If you step into the book community, there are a few phrases you are bound to hear.
(1) just one more chapter, I promise
(2) this book is overhyped
(3) insta-love is my worst nightmare
(4) oh my goodness he is so mean to her, I hope they get married
(5) morally grey characters *non-stop talking*
So, guess what one I am talking about today?!?!
MORALLY GREY CHARACTERS. *ding ding* “….and a stuffed toy for the winner”
In the book community, there is a
trend culture for the morally ambitious characters.
They are very popular.
So, who are they??? (can we have a definition please?!?!)
Morally Grey Characters: The 100% Oxford Dictionary Approved Definition.
They’re a bitch but cute with it. Probably white and male.
No, that’s no good.
They’re horrible but good looking in leather so we forget about all the murder and emotional abuse. Probably white and male.
No, that’s still not what I mean.
A character whose morals are ambiguous. It can be hard to determine whether they are good or bad. Their behaviour will often fit into either category. Their actions can’t always be justified as they are very questionable characters. Probably white and male.
I’m really not sour that they are mostly white males. I couldn’t care less. I am completely fine with this.
To me, morally grey characters can be the villain, the side character or in some cases the heroes. I think a lot of us have a different idea what we want from these characters and they can vary depending on genres as norms and situations change but I am talking about them in a very general sense today.
As I’ve mentioned these characters are very popular. People are obsessed….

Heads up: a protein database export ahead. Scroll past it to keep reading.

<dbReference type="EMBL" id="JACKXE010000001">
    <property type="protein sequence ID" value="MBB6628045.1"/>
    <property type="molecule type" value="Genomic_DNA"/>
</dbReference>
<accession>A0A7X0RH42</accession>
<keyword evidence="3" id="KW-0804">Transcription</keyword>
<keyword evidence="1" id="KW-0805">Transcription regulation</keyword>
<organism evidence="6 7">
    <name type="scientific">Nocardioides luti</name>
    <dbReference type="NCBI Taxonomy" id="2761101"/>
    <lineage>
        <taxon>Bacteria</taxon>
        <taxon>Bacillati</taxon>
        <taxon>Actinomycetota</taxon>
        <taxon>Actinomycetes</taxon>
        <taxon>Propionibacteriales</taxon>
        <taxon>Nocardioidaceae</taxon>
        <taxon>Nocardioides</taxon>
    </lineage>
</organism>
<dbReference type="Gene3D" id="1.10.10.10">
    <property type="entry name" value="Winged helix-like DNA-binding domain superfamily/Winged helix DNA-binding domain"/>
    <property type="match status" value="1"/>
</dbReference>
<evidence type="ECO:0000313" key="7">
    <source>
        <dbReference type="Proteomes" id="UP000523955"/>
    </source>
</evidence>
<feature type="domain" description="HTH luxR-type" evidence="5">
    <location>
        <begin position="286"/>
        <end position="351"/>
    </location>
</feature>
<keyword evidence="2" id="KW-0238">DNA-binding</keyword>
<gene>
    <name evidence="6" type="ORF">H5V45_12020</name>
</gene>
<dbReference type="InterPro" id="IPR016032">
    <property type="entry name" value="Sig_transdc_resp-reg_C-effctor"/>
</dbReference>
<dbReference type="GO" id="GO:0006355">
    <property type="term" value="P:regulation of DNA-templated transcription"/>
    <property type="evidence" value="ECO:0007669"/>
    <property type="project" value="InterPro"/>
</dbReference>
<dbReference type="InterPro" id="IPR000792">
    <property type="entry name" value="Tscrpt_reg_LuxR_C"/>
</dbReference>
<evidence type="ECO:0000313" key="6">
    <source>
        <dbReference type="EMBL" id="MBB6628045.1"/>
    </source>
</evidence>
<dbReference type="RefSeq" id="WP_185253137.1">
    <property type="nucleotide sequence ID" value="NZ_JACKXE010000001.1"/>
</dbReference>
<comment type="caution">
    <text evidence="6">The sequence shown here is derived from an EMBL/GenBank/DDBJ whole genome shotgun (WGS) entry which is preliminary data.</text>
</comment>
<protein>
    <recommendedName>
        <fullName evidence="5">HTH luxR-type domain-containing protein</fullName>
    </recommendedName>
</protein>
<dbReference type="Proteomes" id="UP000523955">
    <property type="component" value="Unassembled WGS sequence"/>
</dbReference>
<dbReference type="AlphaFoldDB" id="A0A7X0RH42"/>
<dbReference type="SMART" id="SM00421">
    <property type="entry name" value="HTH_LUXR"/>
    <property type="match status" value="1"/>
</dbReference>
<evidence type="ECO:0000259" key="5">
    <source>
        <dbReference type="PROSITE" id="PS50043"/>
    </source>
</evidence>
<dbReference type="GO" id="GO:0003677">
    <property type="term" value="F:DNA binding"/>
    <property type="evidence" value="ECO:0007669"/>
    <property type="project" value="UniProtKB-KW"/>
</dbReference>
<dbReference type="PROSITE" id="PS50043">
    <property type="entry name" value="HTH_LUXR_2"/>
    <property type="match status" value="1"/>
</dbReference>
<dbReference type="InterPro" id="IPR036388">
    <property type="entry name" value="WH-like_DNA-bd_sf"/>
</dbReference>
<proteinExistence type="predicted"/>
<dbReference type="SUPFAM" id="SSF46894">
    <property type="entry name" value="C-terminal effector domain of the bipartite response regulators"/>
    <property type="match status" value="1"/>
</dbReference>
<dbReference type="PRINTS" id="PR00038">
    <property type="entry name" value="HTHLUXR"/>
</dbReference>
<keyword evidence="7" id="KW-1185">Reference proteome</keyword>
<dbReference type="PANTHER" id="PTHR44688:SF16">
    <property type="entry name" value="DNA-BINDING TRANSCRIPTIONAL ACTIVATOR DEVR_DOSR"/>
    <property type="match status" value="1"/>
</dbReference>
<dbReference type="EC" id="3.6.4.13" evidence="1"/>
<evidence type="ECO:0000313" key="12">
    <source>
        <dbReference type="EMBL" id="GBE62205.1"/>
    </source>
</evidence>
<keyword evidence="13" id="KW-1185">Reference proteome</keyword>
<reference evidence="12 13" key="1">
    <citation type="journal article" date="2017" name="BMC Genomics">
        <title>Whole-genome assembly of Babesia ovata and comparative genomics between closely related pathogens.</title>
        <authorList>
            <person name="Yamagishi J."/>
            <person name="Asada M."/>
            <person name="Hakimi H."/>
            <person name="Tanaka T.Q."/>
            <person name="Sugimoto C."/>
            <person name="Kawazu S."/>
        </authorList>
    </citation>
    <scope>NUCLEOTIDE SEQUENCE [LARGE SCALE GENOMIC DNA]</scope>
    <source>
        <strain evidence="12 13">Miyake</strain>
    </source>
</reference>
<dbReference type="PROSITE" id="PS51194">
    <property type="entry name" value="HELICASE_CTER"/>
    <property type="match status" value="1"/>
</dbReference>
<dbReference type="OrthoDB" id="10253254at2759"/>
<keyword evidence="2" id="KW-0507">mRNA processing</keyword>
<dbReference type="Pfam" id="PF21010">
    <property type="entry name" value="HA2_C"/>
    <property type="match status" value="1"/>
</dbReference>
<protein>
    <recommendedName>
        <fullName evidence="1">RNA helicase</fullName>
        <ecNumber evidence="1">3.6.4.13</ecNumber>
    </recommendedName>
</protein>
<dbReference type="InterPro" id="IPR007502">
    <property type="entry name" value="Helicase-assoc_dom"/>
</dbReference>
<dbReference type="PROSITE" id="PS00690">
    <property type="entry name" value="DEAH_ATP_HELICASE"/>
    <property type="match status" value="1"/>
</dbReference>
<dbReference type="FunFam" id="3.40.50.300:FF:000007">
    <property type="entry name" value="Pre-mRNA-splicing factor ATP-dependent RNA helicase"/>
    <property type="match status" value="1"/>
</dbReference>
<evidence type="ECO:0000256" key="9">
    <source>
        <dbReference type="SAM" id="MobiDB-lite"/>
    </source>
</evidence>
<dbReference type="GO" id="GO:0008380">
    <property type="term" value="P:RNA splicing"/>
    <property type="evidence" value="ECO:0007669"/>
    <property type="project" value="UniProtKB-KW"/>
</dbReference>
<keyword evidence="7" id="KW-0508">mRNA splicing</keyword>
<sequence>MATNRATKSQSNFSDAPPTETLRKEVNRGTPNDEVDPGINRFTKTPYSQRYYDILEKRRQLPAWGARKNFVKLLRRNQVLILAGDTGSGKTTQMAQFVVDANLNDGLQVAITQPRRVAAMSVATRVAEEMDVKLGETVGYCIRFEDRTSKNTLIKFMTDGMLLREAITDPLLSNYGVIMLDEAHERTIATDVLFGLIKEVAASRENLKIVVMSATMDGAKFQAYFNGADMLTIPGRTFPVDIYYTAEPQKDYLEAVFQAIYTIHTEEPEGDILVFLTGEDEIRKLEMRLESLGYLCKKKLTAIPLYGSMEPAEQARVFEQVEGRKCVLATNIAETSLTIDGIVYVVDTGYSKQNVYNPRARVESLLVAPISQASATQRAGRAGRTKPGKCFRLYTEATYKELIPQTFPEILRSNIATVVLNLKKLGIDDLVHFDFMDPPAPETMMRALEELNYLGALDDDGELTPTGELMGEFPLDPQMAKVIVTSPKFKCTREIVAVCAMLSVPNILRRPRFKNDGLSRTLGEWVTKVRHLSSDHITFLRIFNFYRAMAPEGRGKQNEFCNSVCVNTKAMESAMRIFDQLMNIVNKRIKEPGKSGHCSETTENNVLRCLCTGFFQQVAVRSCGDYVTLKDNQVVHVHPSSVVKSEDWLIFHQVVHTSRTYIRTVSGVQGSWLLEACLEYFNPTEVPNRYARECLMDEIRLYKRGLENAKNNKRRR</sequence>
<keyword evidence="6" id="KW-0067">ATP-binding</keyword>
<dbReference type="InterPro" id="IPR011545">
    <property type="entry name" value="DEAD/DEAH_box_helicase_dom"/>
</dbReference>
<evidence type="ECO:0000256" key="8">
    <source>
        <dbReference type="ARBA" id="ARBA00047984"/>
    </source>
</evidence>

And so am I. For good reason.
Why do we obsess about them??
*end of presenter’s voice*
I’m glad you asked… (
the gifs aren’t examples)
I have always been a fan of the ‘Clark Kent’ dynamic. But let’s be real, they are made to be admired and they can be predictable. So, when they have to choose between saving a person’s life or anything else, they can play all the dramatic music they want but when they decide to save the person it isn’t like “everyone tweets about the plot twist and the crazy decision. People don’t scream at their neighbours and Queen Elizabeth doesn’t resign”. Nope, none of this happens because everyone is the audience knew it was going to happen.
Now, I know unpredictability is not everything, but I love these characters who choices are really complicated, who can surprise you in their action. They can make you go like this….
They don’t stick to a formula. Their decisions aren’t made to make the readers love them but because it is just the decisions they would make. And we readers can’t look away from them.
THE COMPLEX CHARACTERS FAN CLUB
Morally grey characters are always complex, when well written of course. As the name suggests they aren’t black or white. They work in shades of grey.
They are naturally interesting, well-rounded, realistic characters so, of course, they attract people. Their flaws and strengths are delved into and this intricate care of writing will always pull people towards them.
GOOD VERSUS BAD
People having been loving ‘good vs bad’ for forever and morally grey characters are essentially this fight but as an internal struggle. It is a fight people can watch and pick a side. It is full of battles and intrigue as you wait until the end. It is full of ups and downs so people can’t look away. The same rules apply for these characters, people can’t look away whilst they are around. And, dare I say, people will relate to these internal struggles. *gasp* Reveals all book lovers are morally grey characters *gasp again*.
WE LONG TO LOVE THE LONELY